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Which Portable Battery Pack Should I Buy?

You don’t have to go far to see some editorial about how we live in an “interconnected world” full of “gadgets and devices” and everybody is just looking for the nearest Wifi hotspot and / or wall outlet to get some much needed juice. We have come to the inevitable realization of this world - we need more power. Since phone companies insist on putting smaller and smaller batteries in these devices and we insist on never having a moment without being connected to Facebook Messenger, an entire sub-industry has sprung up to help us make it through those long flights, survive being away from any outlets, and sometimes even just make it through the day. I’m talking of course about the hot new gift for that special someone you don’t really know very well but the guy at Best Buy said would like it - portable battery-powered chargers. The question is, though, which one should I buy?

I’ve put off thinking about these things because for the most part I haven’t really felt the need. I’ve usually had phones that last a very long time (thanks, Motorola), and I don’t usually do much traveling. However, now that I’m a proud owner of a Nintendo Switch (which is super great), I feel that I should be prepared for the inevitable situation where I will be stuck on an airplane playing Skyrim (as I was promised by the Switch’s introduction) and the “low battery” warning comes on. Maybe the time has finally come to get a battery backup.

Let’s just establish what device chargers are doing (hopefully without it coming off as mansplaining). Electricity sent from one place to another is measured by amperage (the amount of electricity flowing into the device) and voltage (the electrical current’s “pressure”). Most standard USB chargers operate at 5 volts and about 1 amp. Sometimes they have more amps, going up to 2 or 2.5, but that precise voltage is pretty set in stone (that’s the number that can cause damage). As long as you’re getting at least 1 amp any regular old USB charging will work just fine, including my bluetooth headphones (0.4A), my smartwatch (1A), or even an Amazon Echo Dot (1.8A). It can be pretty hard to find out how many V’s and A’s a device prefers, simply because as long as it’s close enough (and since every USB charger deals in 5 volts) stuff will probably work out okay. Therefore, the output of a charger’s ports - though often a major selling point - don’t really matter that much for most devices. Sure, some might charge my phone a little faster than others, but pretty much anything should at least be satisfactory.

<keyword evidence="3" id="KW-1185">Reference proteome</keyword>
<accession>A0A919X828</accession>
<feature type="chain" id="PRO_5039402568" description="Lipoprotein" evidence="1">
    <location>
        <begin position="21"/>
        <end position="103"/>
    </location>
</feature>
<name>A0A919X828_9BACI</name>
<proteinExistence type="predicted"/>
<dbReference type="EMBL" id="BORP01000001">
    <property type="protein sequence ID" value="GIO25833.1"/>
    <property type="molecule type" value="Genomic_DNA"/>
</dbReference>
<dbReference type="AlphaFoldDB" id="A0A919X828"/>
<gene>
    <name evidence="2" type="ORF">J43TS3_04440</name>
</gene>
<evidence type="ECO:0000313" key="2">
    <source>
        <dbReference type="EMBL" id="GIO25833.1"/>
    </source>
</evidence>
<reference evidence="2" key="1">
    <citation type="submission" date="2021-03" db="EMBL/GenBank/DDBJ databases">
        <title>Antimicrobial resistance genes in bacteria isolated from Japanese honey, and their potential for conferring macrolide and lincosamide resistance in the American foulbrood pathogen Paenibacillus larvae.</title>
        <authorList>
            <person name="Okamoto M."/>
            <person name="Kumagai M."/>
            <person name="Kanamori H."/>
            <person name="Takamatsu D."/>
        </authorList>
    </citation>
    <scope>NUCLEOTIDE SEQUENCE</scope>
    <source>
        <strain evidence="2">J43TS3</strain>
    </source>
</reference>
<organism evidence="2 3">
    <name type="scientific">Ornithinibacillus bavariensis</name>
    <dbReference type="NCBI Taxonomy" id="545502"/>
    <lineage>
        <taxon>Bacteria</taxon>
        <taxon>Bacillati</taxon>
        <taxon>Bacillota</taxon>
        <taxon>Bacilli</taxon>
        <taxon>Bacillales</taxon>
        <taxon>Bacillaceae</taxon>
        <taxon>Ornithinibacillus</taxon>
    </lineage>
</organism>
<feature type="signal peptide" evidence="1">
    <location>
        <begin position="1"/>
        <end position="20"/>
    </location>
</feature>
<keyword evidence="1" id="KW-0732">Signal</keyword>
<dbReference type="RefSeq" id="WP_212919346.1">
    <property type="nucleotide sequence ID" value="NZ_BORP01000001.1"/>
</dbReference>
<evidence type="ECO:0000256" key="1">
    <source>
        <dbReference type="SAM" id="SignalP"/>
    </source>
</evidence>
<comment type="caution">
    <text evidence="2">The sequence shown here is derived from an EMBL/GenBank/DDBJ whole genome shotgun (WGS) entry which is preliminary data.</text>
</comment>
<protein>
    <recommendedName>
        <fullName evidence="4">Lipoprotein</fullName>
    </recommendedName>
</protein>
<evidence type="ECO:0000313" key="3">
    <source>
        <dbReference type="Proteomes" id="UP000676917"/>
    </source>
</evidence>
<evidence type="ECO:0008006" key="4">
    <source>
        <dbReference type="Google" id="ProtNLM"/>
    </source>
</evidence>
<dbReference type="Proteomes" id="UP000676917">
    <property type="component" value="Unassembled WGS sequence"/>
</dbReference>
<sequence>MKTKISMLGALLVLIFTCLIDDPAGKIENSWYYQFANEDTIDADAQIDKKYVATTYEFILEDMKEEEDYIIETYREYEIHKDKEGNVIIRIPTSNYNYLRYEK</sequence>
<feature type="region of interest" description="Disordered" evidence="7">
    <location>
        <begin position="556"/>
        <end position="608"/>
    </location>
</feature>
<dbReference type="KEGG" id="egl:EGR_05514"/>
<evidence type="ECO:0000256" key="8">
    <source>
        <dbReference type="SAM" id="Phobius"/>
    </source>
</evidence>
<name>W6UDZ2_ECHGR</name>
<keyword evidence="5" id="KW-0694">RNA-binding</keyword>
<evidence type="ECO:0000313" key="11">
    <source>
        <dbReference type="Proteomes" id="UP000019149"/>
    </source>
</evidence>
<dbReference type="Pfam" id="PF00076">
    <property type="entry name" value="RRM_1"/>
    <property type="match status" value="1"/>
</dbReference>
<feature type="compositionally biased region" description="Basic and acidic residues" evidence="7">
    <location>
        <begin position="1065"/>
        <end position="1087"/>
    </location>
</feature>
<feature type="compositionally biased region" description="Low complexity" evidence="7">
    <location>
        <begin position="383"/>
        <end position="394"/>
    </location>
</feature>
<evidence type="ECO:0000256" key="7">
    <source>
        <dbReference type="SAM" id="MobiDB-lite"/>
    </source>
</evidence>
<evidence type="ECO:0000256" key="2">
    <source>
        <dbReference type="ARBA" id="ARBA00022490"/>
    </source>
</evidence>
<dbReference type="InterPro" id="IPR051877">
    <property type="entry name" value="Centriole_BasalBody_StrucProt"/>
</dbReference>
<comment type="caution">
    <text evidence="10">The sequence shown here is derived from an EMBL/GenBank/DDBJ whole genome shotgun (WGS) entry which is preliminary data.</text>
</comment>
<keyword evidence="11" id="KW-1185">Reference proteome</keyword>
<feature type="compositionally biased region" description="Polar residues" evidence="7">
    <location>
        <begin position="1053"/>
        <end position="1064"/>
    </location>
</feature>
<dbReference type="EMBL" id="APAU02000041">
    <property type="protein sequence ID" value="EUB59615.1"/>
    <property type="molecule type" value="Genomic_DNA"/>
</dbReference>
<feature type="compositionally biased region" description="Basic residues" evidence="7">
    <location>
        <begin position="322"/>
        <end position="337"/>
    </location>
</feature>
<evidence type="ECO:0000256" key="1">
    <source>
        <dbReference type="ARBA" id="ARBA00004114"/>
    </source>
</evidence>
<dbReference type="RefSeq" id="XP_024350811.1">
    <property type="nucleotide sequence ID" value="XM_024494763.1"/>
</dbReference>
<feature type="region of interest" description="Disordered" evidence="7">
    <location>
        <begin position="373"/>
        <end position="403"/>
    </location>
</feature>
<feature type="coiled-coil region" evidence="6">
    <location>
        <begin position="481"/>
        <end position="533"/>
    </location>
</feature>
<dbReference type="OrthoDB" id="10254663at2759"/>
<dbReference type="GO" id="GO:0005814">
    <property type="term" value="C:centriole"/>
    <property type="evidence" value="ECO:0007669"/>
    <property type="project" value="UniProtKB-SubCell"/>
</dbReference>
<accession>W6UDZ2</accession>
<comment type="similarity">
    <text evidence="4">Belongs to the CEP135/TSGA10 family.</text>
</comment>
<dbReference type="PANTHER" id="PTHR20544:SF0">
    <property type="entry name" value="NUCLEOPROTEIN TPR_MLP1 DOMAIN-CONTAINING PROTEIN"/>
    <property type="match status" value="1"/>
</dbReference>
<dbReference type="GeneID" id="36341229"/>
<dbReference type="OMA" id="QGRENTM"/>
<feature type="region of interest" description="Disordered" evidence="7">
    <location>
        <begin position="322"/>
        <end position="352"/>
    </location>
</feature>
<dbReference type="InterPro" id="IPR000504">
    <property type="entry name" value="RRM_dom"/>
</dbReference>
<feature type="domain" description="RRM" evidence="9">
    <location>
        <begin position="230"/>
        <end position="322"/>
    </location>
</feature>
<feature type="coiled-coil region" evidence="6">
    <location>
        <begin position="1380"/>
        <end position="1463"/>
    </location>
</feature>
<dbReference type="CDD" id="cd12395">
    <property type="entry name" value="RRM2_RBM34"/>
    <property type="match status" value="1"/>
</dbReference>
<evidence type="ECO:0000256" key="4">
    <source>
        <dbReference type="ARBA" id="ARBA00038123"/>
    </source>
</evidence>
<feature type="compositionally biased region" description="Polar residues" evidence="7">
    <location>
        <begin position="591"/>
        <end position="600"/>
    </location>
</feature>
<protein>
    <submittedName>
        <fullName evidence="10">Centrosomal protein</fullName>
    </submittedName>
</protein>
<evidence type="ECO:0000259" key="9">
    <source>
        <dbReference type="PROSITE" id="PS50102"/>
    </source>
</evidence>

Keep in mind that any charger (or USB port on a computer) worth its salt will be able to handle coordinating with the device plugged into it to deliver the voltage and amperage that won’t destroy that device. Trying to charge my power-sipping headphones with the firehose of electricity that my phone can handle will end catastrophically. However, the charger has some magical circuitry inside it to make sure that doesn’t happen. I can rest assured that probably any charger will work reasonably well with any device as long as it isn’t some chintzy dollar store piece of junk.

More powerful (or power hungry) hardware will involve higher amperage and voltage, but generally “more power” means more voltage. The power adapter for my phone - the Motorola Droid Turbo 2 - outputs 2.15 amps at 12 volts. That coordinates with special circuitry in my phone to increase the “pressure” of the electrical flow and thereby fill up the battery much more quickly. This tech goes under a few different names depending on who is trying to sell it to you, and there’s a lot of technical mumbo-jumbo to it, but it generally boils down to the Qualcomm “Quick Charge” standard, for those keeping score at home. Phones are continuing to support QC tech, but a new technology has changed the game a little bit.

A USB port on a computer usually only outputs at 0.5A (or 0.9A for USB 3), so plugging something into a computer to charge it will never work super well. To make a long story short (well, shorter), USB was never actually intended to be a power delivery standard. That is one of the reasons the industry is moving to the shiny new USB Type C standard, which includes capacity for much higher power throughput. If you ask some people (for example, the people who design Macbooks), in a few years everything will just use USB-C. Time will tell.

For some devices, the future is now. The Nintendo Switch, for example, reports that its desired input is 15 V at 2.6 A. It wants a lot more power than a plain and simple smartphone or tablet. In the past, Nintendo has had to put special proprietary charging ports on its devices, but the Switch just has a standard USB-C port. My portable computer, an aging Surface Pro 3, uses 12V at 2.5A through a proprietary (and in my opinion awesome) magnetic charging connector. There are some rumors that Microsoft is going to release an adapter to connect a USB-C cable to that magnetic port, which would be super awesome (meaning I could probably use a USB-C wall plug to charge it). These devices utilize a particular part of the USB-C standard called “PowerDelivery” or “USB-C PD.” This allows a USB-C port to deliver as much as 20V and 5A, while still allowing full data throughput. A device with USB-C PD would be able to handle charging basically anything out there with a USB-C port, from a phone (most Android phones have USB-C nowadays) to a laptop.